Whether renting your own home or managing properties, pricing vacation rentals is important to both homeowners and guests. If priced too high, people will book somewhere else, and if it’s too low, you lose money. However, the process for pricing may also seem complicated and leave some managers constantly adjusting rates while trying to manage everything else. To help ease the process, we’ve created some tip to show how to price vacation rentals.
7 Factors to Consider Before You Price Vacation Rentals
Look at the long-term advantages rather than the short-term. If you price a rental at $400 a night and receive one 7-day guest, that’s $2,800. However, if you price the rental at $250 for seven nights and receive three weeks of bookings, that’s $5,250. Consider what’s most important: risking low bookings or setting the rental up for long-term success.
Check out the Competition
Competitive pricing not only affects rental occupancy and guest satisfaction, but it also plays into listing site algorithms. When compared to similar properties in the area, where do your rentals fall in the list? Are they too high or too low?
VR Pro Tip: Look at other properties on listing sites such as HomeAway, TripAdvisor, VRBO and Booking.com. Search for similar homes in the area with the same number of bedrooms, baths and amenities. Next, look at their calendars to see availability to ensure they are booking at that price. Once that’s decided, pick a price based on the data you gather.
Start Slightly Below Average
Many new rental managers want to immediately make a large profit, however if the rental has no reviews, potential guests will quickly scroll past the listing. Why? Because reviews represent guest experience, and potential customers want to know others had a good experience. However, if the price is right, they may take a chance.
For new properties, consider pricing just under the average for quick bookings and guest reviews. In theory, the rental will receive more bookings than competitors and have higher conversion rates. If the guest has a positive experience, they will post a review. Once the rental has some positive traction among guests, then consider slightly raising rates if needed.
Adjust as Needed
Every destination has its peak seasons and off-seasons. Many also have signature events that bring tourists to the area. Make note of these seasons, events and holidays, and price accordingly.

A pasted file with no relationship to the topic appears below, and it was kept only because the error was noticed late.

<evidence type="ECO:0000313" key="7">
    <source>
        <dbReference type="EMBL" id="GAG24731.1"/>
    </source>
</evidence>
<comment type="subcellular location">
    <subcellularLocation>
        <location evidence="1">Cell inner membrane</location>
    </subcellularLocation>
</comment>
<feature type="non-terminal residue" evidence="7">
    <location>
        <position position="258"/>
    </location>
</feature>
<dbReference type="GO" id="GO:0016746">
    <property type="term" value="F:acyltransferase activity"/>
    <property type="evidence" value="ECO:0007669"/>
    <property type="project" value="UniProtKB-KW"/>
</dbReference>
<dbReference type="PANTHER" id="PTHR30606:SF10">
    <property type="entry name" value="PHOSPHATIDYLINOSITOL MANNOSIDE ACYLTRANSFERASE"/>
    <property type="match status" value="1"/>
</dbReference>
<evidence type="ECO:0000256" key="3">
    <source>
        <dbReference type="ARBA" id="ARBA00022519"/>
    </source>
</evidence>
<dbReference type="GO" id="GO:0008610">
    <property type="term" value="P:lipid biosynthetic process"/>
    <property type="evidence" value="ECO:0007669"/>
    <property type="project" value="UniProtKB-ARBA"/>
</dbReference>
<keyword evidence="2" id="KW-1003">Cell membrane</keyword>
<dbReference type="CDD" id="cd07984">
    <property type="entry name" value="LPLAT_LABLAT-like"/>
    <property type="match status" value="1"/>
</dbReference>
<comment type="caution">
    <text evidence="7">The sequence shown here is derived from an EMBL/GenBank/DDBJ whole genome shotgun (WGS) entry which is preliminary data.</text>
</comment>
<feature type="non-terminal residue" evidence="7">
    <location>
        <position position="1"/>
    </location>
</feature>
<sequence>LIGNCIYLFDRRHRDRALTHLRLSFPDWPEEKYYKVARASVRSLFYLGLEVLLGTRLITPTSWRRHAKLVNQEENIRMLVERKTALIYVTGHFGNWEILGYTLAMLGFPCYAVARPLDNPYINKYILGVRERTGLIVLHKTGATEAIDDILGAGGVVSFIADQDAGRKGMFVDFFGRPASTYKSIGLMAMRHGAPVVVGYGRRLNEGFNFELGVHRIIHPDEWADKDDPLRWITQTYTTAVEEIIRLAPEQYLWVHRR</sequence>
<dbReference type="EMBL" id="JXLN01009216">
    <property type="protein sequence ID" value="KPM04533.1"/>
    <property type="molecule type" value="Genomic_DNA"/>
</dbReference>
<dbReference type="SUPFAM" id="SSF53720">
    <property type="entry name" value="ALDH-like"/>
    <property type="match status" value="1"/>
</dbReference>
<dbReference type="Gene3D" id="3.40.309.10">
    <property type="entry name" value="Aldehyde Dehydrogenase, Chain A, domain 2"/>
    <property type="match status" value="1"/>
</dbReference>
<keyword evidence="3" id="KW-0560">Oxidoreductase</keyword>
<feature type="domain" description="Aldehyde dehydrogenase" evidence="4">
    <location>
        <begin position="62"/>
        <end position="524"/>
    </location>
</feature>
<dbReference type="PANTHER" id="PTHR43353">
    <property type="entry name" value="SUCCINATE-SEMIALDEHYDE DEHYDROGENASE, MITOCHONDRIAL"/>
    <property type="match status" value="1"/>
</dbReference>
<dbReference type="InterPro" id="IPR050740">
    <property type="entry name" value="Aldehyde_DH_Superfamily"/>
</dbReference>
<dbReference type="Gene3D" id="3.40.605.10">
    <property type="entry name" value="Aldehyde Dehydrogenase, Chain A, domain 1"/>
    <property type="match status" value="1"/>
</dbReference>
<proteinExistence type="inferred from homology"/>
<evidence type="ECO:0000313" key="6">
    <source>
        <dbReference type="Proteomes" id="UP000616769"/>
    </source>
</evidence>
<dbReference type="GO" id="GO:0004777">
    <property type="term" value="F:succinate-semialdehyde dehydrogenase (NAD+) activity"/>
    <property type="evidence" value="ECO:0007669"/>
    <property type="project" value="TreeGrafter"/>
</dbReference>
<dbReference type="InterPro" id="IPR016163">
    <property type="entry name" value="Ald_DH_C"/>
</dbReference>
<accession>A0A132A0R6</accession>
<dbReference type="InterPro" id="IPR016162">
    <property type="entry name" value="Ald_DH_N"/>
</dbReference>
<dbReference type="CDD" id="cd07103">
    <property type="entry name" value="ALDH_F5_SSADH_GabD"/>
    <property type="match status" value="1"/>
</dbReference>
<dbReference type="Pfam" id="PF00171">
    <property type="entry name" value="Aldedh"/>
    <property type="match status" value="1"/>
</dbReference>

For example, if the rental is in a ski resort, prices may increase due to demand in the ski season. If the rental is in a beach destination, then spring break and July Fourth will be big holidays. Also look for sporting events coming to the area, large music and food festivals, car and fashion shows, graduations and more than draw visitors. Use these times to offer comparable pricing versus hotels and other vacation rentals.
Offer Deals and Perks
Many rental managers offer special promotions or deals. These not only help increase occupancy rates but give guests an added-value for booking a rental over another one. Consider last-minute deals to capture late bookings or a percentage off a minimum night stay. One popular option is 10% off seven days or a free night with six nights. Consider higher discounts in the off-season, such as 20% for your area’s slower months.
VR Pro Tip: Another factor to consider before you price vacation rentals is guest perks. One example is Free Fun with iTrip Vacations. This program provides guests with free activities each day of their stay at no additional cost. iTrip Vacations Park City, for example, provides free admission to horseback and train rides and major deals on equipment rentals. This option offers guests an added-value for booking direct and saves them hundreds of dollars per day.
Reward Repeat Guests
Retention is a big deal in the vacation rental industry. Managers want to maintain their owners and guests. When trying to price a vacation rental, consider offering repeat customers a special discount for returning. Factor the cost into operating costs, but give them an incentive.
VR Pro Tip: If you offer everyone else 10% off, send your repeat guests 15% or 20% off. This shows guests you do care about their business, especially if rates increase over time due to demand.
Avoid Extra Fees
Transparent pricing ranks just as important as fair pricing. Avoid setting the base low, then adding on additional fees that increase the rental price. Minus cleaning and taxes, and in some cases resort fees, prices should reflect all fees associated with staying in the rental. Either add this to the price or negotiate a way to cover the fee for the guest.
Additional sources: Evolve